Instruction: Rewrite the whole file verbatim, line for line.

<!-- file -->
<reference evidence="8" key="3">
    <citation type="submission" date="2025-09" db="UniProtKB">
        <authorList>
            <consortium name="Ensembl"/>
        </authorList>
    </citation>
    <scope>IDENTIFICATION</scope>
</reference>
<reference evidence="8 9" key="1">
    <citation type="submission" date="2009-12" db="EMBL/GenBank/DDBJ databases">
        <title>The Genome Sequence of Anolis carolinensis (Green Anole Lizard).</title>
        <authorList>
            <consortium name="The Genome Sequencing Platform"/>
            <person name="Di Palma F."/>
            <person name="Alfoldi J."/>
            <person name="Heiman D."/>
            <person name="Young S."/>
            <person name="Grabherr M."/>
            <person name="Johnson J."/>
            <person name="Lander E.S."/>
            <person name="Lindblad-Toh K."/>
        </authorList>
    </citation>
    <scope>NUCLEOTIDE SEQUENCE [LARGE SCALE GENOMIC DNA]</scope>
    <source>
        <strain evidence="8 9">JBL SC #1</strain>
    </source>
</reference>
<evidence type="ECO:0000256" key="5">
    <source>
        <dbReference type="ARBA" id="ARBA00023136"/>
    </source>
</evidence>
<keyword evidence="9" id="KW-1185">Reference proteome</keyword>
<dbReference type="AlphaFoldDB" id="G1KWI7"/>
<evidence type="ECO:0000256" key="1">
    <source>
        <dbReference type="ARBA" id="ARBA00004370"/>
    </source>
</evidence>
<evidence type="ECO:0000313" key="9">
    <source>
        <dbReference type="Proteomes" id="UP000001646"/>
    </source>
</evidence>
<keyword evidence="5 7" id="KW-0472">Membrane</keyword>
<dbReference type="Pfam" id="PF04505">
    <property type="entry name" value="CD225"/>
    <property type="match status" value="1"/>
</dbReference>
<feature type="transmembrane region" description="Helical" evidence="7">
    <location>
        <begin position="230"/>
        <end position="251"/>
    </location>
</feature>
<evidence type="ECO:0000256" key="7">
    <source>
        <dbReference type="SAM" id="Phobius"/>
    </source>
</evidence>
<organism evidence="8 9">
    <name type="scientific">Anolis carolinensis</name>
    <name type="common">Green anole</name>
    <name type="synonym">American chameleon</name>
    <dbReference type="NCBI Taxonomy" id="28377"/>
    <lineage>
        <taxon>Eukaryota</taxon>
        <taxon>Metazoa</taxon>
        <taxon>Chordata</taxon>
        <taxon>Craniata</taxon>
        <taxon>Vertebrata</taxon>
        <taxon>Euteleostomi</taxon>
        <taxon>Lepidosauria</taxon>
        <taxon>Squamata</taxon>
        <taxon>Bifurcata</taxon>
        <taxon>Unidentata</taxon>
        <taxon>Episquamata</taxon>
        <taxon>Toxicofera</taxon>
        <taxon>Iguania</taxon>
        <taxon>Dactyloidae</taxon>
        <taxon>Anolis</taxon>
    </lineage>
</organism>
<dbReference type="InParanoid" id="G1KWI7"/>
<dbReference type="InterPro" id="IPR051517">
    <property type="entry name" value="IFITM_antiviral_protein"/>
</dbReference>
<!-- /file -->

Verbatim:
<reference evidence="8" key="3">
    <citation type="submission" date="2025-09" db="UniProtKB">
        <authorList>
            <consortium name="Ensembl"/>
        </authorList>
    </citation>
    <scope>IDENTIFICATION</scope>
</reference>
<reference evidence="8 9" key="1">
    <citation type="submission" date="2009-12" db="EMBL/GenBank/DDBJ databases">
        <title>The Genome Sequence of Anolis carolinensis (Green Anole Lizard).</title>
        <authorList>
            <consortium name="The Genome Sequencing Platform"/>
            <person name="Di Palma F."/>
            <person name="Alfoldi J."/>
            <person name="Heiman D."/>
            <person name="Young S."/>
            <person name="Grabherr M."/>
            <person name="Johnson J."/>
            <person name="Lander E.S."/>
            <person name="Lindblad-Toh K."/>
        </authorList>
    </citation>
    <scope>NUCLEOTIDE SEQUENCE [LARGE SCALE GENOMIC DNA]</scope>
    <source>
        <strain evidence="8 9">JBL SC #1</strain>
    </source>
</reference>
<evidence type="ECO:0000256" key="5">
    <source>
        <dbReference type="ARBA" id="ARBA00023136"/>
    </source>
</evidence>
<keyword evidence="9" id="KW-1185">Reference proteome</keyword>
<dbReference type="AlphaFoldDB" id="G1KWI7"/>
<evidence type="ECO:0000256" key="1">
    <source>
        <dbReference type="ARBA" id="ARBA00004370"/>
    </source>
</evidence>
<evidence type="ECO:0000313" key="9">
    <source>
        <dbReference type="Proteomes" id="UP000001646"/>
    </source>
</evidence>
<keyword evidence="5 7" id="KW-0472">Membrane</keyword>
<dbReference type="Pfam" id="PF04505">
    <property type="entry name" value="CD225"/>
    <property type="match status" value="1"/>
</dbReference>
<feature type="transmembrane region" description="Helical" evidence="7">
    <location>
        <begin position="230"/>
        <end position="251"/>
    </location>
</feature>
<evidence type="ECO:0000256" key="7">
    <source>
        <dbReference type="SAM" id="Phobius"/>
    </source>
</evidence>
<organism evidence="8 9">
    <name type="scientific">Anolis carolinensis</name>
    <name type="common">Green anole</name>
    <name type="synonym">American chameleon</name>
    <dbReference type="NCBI Taxonomy" id="28377"/>
    <lineage>
        <taxon>Eukaryota</taxon>
        <taxon>Metazoa</taxon>
        <taxon>Chordata</taxon>
        <taxon>Craniata</taxon>
        <taxon>Vertebrata</taxon>
        <taxon>Euteleostomi</taxon>
        <taxon>Lepidosauria</taxon>
        <taxon>Squamata</taxon>
        <taxon>Bifurcata</taxon>
        <taxon>Unidentata</taxon>
        <taxon>Episquamata</taxon>
        <taxon>Toxicofera</taxon>
        <taxon>Iguania</taxon>
        <taxon>Dactyloidae</taxon>
        <taxon>Anolis</taxon>
    </lineage>
</organism>
<dbReference type="InParanoid" id="G1KWI7"/>
<dbReference type="InterPro" id="IPR051517">
    <property type="entry name" value="IFITM_antiviral_protein"/>
</dbReference>